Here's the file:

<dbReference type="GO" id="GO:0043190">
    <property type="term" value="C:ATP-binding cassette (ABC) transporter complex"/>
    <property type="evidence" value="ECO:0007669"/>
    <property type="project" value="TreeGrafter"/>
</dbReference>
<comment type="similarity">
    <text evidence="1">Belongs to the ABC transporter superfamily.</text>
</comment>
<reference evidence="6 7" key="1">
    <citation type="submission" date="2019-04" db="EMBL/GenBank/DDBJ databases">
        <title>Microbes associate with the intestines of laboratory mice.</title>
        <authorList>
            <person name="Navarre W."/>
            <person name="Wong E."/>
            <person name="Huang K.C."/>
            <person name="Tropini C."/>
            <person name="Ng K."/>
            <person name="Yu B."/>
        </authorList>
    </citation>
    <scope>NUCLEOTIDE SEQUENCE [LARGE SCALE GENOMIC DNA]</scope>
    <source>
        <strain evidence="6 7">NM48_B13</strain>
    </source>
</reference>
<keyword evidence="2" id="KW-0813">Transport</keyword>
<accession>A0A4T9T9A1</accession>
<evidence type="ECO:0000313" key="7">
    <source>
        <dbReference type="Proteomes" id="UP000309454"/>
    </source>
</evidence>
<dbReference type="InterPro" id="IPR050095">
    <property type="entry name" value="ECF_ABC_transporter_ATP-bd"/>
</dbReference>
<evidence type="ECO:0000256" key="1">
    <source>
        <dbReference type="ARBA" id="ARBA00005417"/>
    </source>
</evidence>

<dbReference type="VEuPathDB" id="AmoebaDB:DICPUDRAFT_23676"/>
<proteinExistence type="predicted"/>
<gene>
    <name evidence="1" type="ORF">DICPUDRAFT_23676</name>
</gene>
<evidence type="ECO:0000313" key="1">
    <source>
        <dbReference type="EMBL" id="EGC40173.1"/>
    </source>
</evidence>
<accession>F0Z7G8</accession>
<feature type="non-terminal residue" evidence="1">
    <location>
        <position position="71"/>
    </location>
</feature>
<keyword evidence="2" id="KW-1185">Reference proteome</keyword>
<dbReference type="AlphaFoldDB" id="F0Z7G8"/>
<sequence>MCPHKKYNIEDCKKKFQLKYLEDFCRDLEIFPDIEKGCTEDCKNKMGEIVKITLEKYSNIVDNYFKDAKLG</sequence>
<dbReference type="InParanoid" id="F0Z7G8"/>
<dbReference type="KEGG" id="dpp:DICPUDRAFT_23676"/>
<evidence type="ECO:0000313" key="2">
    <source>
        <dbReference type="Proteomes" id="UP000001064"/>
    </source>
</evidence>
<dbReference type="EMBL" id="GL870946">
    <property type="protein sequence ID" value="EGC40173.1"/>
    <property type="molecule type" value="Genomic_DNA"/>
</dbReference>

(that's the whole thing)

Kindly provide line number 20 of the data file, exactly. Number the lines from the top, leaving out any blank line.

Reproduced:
    </citation>